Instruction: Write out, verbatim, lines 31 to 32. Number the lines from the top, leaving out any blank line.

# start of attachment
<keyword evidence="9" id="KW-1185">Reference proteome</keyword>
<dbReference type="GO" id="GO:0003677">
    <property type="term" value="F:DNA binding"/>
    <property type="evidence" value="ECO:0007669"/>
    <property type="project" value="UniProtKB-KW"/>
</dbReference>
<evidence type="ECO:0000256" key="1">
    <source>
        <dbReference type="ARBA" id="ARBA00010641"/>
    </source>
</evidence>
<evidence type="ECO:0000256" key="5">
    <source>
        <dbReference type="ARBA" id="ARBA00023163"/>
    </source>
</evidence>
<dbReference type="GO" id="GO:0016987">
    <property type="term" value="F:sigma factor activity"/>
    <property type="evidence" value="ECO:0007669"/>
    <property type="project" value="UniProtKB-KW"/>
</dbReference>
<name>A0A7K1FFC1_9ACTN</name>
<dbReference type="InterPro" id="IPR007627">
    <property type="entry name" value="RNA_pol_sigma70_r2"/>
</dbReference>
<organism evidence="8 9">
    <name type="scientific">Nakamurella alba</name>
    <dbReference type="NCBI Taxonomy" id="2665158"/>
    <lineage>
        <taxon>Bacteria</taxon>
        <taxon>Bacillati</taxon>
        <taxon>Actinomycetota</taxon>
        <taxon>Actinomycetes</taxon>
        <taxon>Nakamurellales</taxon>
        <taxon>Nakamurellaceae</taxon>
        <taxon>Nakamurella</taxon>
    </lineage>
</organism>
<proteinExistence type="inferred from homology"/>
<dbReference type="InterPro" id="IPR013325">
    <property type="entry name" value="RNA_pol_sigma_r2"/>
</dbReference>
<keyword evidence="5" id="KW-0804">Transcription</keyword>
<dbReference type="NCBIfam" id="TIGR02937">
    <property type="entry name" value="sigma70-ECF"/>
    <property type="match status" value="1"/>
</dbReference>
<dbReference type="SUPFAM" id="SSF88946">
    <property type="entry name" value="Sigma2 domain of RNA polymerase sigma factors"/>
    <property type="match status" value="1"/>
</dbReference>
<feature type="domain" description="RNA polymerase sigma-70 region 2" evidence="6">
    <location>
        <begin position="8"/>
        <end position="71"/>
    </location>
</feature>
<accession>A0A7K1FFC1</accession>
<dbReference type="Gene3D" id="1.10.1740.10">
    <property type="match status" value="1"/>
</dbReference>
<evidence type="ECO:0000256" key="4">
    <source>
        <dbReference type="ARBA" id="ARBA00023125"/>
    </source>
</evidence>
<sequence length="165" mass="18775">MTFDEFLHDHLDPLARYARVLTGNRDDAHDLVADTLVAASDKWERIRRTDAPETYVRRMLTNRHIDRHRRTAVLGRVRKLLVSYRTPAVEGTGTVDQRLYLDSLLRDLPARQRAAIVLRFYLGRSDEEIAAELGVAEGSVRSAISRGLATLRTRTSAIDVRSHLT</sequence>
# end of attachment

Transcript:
        <taxon>Bacillati</taxon>
        <taxon>Actinomycetota</taxon>